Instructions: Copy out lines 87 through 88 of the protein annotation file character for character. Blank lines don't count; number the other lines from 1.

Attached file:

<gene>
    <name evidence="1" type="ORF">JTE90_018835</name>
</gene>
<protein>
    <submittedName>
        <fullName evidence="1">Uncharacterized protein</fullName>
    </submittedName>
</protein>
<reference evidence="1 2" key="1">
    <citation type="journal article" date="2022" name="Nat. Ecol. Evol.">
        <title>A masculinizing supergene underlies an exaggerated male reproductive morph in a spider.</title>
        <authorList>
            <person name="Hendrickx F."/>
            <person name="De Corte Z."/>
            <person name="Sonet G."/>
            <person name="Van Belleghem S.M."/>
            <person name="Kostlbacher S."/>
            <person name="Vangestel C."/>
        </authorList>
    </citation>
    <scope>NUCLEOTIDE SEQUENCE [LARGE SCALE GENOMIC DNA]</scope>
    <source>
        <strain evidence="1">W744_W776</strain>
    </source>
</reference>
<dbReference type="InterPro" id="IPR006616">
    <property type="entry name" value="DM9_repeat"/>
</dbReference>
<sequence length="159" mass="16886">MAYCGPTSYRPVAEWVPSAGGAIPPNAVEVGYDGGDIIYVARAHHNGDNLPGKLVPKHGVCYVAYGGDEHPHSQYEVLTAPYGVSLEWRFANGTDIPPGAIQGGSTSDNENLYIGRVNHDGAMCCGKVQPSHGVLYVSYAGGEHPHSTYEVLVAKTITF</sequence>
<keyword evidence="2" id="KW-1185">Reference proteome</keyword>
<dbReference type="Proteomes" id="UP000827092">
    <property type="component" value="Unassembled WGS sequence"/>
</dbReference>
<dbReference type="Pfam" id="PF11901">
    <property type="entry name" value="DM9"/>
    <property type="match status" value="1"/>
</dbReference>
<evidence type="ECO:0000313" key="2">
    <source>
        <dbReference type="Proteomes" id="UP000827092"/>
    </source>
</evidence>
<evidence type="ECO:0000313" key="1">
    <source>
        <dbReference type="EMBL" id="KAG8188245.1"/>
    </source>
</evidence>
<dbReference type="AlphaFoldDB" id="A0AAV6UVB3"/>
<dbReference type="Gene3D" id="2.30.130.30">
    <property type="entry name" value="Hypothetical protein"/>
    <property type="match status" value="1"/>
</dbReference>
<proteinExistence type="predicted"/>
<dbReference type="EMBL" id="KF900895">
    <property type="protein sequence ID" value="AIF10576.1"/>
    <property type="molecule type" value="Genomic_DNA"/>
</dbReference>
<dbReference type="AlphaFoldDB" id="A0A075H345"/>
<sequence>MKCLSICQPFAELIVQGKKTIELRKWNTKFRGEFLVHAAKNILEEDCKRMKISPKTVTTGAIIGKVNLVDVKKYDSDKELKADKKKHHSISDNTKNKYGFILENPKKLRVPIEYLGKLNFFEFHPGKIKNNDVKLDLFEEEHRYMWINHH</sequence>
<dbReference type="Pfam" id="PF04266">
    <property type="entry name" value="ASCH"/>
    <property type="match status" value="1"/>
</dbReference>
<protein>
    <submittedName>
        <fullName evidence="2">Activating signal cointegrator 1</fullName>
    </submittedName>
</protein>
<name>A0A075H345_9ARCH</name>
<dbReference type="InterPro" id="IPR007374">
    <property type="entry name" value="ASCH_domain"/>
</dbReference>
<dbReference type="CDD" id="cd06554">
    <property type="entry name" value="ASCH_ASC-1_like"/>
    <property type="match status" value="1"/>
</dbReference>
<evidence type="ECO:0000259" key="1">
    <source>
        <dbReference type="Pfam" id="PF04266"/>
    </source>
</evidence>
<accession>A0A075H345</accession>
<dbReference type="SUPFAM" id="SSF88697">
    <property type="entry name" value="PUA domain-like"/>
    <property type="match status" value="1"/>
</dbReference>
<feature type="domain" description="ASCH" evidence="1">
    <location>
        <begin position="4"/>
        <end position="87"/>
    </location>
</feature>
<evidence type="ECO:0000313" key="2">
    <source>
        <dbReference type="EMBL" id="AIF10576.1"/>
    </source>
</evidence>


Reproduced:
<feature type="domain" description="ASCH" evidence="1">
    <location>